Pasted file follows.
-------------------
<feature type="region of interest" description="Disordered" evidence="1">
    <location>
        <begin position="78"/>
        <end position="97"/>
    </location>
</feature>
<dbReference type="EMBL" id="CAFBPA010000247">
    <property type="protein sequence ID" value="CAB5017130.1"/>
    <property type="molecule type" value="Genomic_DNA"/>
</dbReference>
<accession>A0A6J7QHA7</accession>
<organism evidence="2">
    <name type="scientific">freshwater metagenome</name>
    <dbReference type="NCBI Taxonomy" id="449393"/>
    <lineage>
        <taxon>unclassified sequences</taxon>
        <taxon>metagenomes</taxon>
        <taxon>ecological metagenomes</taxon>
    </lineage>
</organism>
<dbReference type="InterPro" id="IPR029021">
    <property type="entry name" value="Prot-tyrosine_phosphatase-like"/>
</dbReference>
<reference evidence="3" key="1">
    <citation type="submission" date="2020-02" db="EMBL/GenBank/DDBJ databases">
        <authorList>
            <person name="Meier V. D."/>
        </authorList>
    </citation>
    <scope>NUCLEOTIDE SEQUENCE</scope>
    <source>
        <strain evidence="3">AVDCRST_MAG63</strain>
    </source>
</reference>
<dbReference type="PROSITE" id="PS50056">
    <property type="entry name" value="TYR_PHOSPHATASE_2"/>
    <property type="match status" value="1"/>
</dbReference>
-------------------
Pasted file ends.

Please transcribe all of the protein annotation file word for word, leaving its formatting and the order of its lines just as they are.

<feature type="region of interest" description="Disordered" evidence="1">
    <location>
        <begin position="78"/>
        <end position="97"/>
    </location>
</feature>
<dbReference type="EMBL" id="CAFBPA010000247">
    <property type="protein sequence ID" value="CAB5017130.1"/>
    <property type="molecule type" value="Genomic_DNA"/>
</dbReference>
<accession>A0A6J7QHA7</accession>
<organism evidence="2">
    <name type="scientific">freshwater metagenome</name>
    <dbReference type="NCBI Taxonomy" id="449393"/>
    <lineage>
        <taxon>unclassified sequences</taxon>
        <taxon>metagenomes</taxon>
        <taxon>ecological metagenomes</taxon>
    </lineage>
</organism>
<dbReference type="InterPro" id="IPR029021">
    <property type="entry name" value="Prot-tyrosine_phosphatase-like"/>
</dbReference>
<reference evidence="3" key="1">
    <citation type="submission" date="2020-02" db="EMBL/GenBank/DDBJ databases">
        <authorList>
            <person name="Meier V. D."/>
        </authorList>
    </citation>
    <scope>NUCLEOTIDE SEQUENCE</scope>
    <source>
        <strain evidence="3">AVDCRST_MAG63</strain>
    </source>
</reference>
<dbReference type="PROSITE" id="PS50056">
    <property type="entry name" value="TYR_PHOSPHATASE_2"/>
    <property type="match status" value="1"/>
</dbReference>